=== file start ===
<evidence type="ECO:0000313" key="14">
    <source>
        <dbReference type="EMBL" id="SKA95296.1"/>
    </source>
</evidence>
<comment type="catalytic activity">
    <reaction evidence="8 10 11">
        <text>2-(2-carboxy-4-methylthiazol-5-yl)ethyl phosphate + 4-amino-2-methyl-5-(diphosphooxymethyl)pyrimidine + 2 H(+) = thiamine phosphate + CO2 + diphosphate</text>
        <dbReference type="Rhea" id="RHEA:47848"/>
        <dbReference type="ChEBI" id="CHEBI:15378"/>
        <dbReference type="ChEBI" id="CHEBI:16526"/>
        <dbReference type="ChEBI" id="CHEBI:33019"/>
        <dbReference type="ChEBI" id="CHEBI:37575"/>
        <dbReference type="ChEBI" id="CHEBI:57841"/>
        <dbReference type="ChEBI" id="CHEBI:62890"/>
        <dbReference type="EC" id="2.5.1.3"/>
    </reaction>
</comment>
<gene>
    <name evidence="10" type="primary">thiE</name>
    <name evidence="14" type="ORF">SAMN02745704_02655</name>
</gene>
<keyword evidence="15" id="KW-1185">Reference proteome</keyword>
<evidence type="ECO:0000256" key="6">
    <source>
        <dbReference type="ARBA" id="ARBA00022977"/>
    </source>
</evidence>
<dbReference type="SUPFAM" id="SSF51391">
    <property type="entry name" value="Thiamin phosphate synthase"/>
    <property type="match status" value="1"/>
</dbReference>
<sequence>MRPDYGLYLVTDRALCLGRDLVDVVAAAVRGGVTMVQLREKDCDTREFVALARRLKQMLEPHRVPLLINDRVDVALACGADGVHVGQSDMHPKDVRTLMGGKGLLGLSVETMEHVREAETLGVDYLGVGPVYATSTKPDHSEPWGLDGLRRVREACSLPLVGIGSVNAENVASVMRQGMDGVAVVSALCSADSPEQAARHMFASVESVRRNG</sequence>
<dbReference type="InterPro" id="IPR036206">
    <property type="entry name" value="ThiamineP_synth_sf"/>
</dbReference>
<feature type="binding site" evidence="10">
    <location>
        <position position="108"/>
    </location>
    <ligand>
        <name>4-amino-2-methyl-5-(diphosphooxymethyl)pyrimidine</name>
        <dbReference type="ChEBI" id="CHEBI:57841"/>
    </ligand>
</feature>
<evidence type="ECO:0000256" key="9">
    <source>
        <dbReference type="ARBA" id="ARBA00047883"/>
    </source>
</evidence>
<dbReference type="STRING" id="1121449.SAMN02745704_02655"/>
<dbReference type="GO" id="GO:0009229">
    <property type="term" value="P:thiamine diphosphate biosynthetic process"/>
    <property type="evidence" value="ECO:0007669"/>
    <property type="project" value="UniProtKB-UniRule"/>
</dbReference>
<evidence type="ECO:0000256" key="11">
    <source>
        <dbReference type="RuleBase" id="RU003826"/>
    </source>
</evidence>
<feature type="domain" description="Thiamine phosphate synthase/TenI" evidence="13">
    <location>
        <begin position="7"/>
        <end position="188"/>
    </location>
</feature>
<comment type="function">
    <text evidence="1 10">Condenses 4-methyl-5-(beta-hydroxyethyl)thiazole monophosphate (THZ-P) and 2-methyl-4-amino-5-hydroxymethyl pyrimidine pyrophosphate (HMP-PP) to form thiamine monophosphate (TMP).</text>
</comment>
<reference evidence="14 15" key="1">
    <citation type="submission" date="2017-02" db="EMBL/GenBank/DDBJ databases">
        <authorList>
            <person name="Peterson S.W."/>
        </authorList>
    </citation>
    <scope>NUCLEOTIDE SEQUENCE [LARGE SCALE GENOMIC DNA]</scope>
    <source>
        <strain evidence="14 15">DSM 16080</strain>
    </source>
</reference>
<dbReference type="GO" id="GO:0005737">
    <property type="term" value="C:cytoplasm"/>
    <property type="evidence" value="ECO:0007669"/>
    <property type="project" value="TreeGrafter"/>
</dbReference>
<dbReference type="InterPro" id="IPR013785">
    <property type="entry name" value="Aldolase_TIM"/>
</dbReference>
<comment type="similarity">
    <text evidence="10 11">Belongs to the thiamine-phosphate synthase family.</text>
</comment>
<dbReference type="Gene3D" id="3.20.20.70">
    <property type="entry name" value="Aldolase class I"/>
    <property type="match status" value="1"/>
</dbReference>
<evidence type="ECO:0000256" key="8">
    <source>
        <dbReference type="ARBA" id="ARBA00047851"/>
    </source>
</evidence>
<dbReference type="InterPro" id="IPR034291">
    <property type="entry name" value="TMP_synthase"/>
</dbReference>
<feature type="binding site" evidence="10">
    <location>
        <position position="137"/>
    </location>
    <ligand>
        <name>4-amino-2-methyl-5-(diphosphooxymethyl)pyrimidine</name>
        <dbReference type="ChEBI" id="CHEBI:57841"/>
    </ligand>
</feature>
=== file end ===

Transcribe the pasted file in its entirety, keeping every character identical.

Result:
<evidence type="ECO:0000313" key="14">
    <source>
        <dbReference type="EMBL" id="SKA95296.1"/>
    </source>
</evidence>
<comment type="catalytic activity">
    <reaction evidence="8 10 11">
        <text>2-(2-carboxy-4-methylthiazol-5-yl)ethyl phosphate + 4-amino-2-methyl-5-(diphosphooxymethyl)pyrimidine + 2 H(+) = thiamine phosphate + CO2 + diphosphate</text>
        <dbReference type="Rhea" id="RHEA:47848"/>
        <dbReference type="ChEBI" id="CHEBI:15378"/>
        <dbReference type="ChEBI" id="CHEBI:16526"/>
        <dbReference type="ChEBI" id="CHEBI:33019"/>
        <dbReference type="ChEBI" id="CHEBI:37575"/>
        <dbReference type="ChEBI" id="CHEBI:57841"/>
        <dbReference type="ChEBI" id="CHEBI:62890"/>
        <dbReference type="EC" id="2.5.1.3"/>
    </reaction>
</comment>
<gene>
    <name evidence="10" type="primary">thiE</name>
    <name evidence="14" type="ORF">SAMN02745704_02655</name>
</gene>
<keyword evidence="15" id="KW-1185">Reference proteome</keyword>
<evidence type="ECO:0000256" key="6">
    <source>
        <dbReference type="ARBA" id="ARBA00022977"/>
    </source>
</evidence>
<dbReference type="SUPFAM" id="SSF51391">
    <property type="entry name" value="Thiamin phosphate synthase"/>
    <property type="match status" value="1"/>
</dbReference>
<sequence>MRPDYGLYLVTDRALCLGRDLVDVVAAAVRGGVTMVQLREKDCDTREFVALARRLKQMLEPHRVPLLINDRVDVALACGADGVHVGQSDMHPKDVRTLMGGKGLLGLSVETMEHVREAETLGVDYLGVGPVYATSTKPDHSEPWGLDGLRRVREACSLPLVGIGSVNAENVASVMRQGMDGVAVVSALCSADSPEQAARHMFASVESVRRNG</sequence>
<dbReference type="InterPro" id="IPR036206">
    <property type="entry name" value="ThiamineP_synth_sf"/>
</dbReference>
<feature type="binding site" evidence="10">
    <location>
        <position position="108"/>
    </location>
    <ligand>
        <name>4-amino-2-methyl-5-(diphosphooxymethyl)pyrimidine</name>
        <dbReference type="ChEBI" id="CHEBI:57841"/>
    </ligand>
</feature>
<evidence type="ECO:0000256" key="9">
    <source>
        <dbReference type="ARBA" id="ARBA00047883"/>
    </source>
</evidence>
<dbReference type="STRING" id="1121449.SAMN02745704_02655"/>
<dbReference type="GO" id="GO:0009229">
    <property type="term" value="P:thiamine diphosphate biosynthetic process"/>
    <property type="evidence" value="ECO:0007669"/>
    <property type="project" value="UniProtKB-UniRule"/>
</dbReference>
<evidence type="ECO:0000256" key="11">
    <source>
        <dbReference type="RuleBase" id="RU003826"/>
    </source>
</evidence>
<feature type="domain" description="Thiamine phosphate synthase/TenI" evidence="13">
    <location>
        <begin position="7"/>
        <end position="188"/>
    </location>
</feature>
<comment type="function">
    <text evidence="1 10">Condenses 4-methyl-5-(beta-hydroxyethyl)thiazole monophosphate (THZ-P) and 2-methyl-4-amino-5-hydroxymethyl pyrimidine pyrophosphate (HMP-PP) to form thiamine monophosphate (TMP).</text>
</comment>
<reference evidence="14 15" key="1">
    <citation type="submission" date="2017-02" db="EMBL/GenBank/DDBJ databases">
        <authorList>
            <person name="Peterson S.W."/>
        </authorList>
    </citation>
    <scope>NUCLEOTIDE SEQUENCE [LARGE SCALE GENOMIC DNA]</scope>
    <source>
        <strain evidence="14 15">DSM 16080</strain>
    </source>
</reference>
<dbReference type="GO" id="GO:0005737">
    <property type="term" value="C:cytoplasm"/>
    <property type="evidence" value="ECO:0007669"/>
    <property type="project" value="TreeGrafter"/>
</dbReference>
<dbReference type="InterPro" id="IPR013785">
    <property type="entry name" value="Aldolase_TIM"/>
</dbReference>
<comment type="similarity">
    <text evidence="10 11">Belongs to the thiamine-phosphate synthase family.</text>
</comment>
<dbReference type="Gene3D" id="3.20.20.70">
    <property type="entry name" value="Aldolase class I"/>
    <property type="match status" value="1"/>
</dbReference>
<evidence type="ECO:0000256" key="8">
    <source>
        <dbReference type="ARBA" id="ARBA00047851"/>
    </source>
</evidence>
<dbReference type="InterPro" id="IPR034291">
    <property type="entry name" value="TMP_synthase"/>
</dbReference>
<feature type="binding site" evidence="10">
    <location>
        <position position="137"/>
    </location>
    <ligand>
        <name>4-amino-2-methyl-5-(diphosphooxymethyl)pyrimidine</name>
        <dbReference type="ChEBI" id="CHEBI:57841"/>
    </ligand>
</feature>